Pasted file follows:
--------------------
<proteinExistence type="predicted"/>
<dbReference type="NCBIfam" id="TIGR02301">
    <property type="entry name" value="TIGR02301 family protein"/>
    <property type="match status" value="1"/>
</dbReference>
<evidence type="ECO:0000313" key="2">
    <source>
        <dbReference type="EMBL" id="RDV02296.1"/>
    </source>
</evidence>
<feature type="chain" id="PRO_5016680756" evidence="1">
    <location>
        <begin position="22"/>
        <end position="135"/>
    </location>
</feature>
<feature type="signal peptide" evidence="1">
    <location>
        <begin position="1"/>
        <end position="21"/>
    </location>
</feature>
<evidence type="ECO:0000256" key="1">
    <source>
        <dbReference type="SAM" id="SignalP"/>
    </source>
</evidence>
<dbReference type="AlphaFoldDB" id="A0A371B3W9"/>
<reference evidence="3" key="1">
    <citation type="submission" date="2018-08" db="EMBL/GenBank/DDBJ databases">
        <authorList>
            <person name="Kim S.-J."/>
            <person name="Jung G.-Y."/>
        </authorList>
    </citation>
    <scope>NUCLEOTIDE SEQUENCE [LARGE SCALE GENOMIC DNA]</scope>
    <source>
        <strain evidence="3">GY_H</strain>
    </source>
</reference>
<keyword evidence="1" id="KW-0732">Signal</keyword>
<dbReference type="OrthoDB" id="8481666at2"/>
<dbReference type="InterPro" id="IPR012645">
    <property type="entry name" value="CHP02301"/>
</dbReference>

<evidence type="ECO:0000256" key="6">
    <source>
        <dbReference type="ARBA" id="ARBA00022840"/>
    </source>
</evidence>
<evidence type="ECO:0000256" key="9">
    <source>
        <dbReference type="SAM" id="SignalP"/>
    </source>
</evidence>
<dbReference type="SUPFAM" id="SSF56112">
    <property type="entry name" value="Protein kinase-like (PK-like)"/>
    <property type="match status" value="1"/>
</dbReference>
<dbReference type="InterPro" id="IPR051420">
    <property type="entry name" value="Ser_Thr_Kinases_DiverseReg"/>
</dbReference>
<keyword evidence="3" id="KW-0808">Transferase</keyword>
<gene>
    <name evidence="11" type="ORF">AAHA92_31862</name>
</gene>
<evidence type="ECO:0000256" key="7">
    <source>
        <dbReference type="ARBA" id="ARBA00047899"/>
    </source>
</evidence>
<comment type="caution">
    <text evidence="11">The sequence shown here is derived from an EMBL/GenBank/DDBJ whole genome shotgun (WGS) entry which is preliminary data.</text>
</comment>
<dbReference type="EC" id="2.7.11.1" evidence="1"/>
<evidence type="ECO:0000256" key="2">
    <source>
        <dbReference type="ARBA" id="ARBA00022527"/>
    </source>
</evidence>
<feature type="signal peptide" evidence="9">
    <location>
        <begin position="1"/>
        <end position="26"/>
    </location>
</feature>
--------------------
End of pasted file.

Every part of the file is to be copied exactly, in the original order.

<proteinExistence type="predicted"/>
<dbReference type="NCBIfam" id="TIGR02301">
    <property type="entry name" value="TIGR02301 family protein"/>
    <property type="match status" value="1"/>
</dbReference>
<evidence type="ECO:0000313" key="2">
    <source>
        <dbReference type="EMBL" id="RDV02296.1"/>
    </source>
</evidence>
<feature type="chain" id="PRO_5016680756" evidence="1">
    <location>
        <begin position="22"/>
        <end position="135"/>
    </location>
</feature>
<feature type="signal peptide" evidence="1">
    <location>
        <begin position="1"/>
        <end position="21"/>
    </location>
</feature>
<evidence type="ECO:0000256" key="1">
    <source>
        <dbReference type="SAM" id="SignalP"/>
    </source>
</evidence>
<dbReference type="AlphaFoldDB" id="A0A371B3W9"/>
<reference evidence="3" key="1">
    <citation type="submission" date="2018-08" db="EMBL/GenBank/DDBJ databases">
        <authorList>
            <person name="Kim S.-J."/>
            <person name="Jung G.-Y."/>
        </authorList>
    </citation>
    <scope>NUCLEOTIDE SEQUENCE [LARGE SCALE GENOMIC DNA]</scope>
    <source>
        <strain evidence="3">GY_H</strain>
    </source>
</reference>
<keyword evidence="1" id="KW-0732">Signal</keyword>
<dbReference type="OrthoDB" id="8481666at2"/>
<dbReference type="InterPro" id="IPR012645">
    <property type="entry name" value="CHP02301"/>
</dbReference>

<evidence type="ECO:0000256" key="6">
    <source>
        <dbReference type="ARBA" id="ARBA00022840"/>
    </source>
</evidence>
<evidence type="ECO:0000256" key="9">
    <source>
        <dbReference type="SAM" id="SignalP"/>
    </source>
</evidence>
<dbReference type="SUPFAM" id="SSF56112">
    <property type="entry name" value="Protein kinase-like (PK-like)"/>
    <property type="match status" value="1"/>
</dbReference>
<dbReference type="InterPro" id="IPR051420">
    <property type="entry name" value="Ser_Thr_Kinases_DiverseReg"/>
</dbReference>
<keyword evidence="3" id="KW-0808">Transferase</keyword>
<gene>
    <name evidence="11" type="ORF">AAHA92_31862</name>
</gene>
<evidence type="ECO:0000256" key="7">
    <source>
        <dbReference type="ARBA" id="ARBA00047899"/>
    </source>
</evidence>
<comment type="caution">
    <text evidence="11">The sequence shown here is derived from an EMBL/GenBank/DDBJ whole genome shotgun (WGS) entry which is preliminary data.</text>
</comment>
<dbReference type="EC" id="2.7.11.1" evidence="1"/>
<evidence type="ECO:0000256" key="2">
    <source>
        <dbReference type="ARBA" id="ARBA00022527"/>
    </source>
</evidence>
<feature type="signal peptide" evidence="9">
    <location>
        <begin position="1"/>
        <end position="26"/>
    </location>
</feature>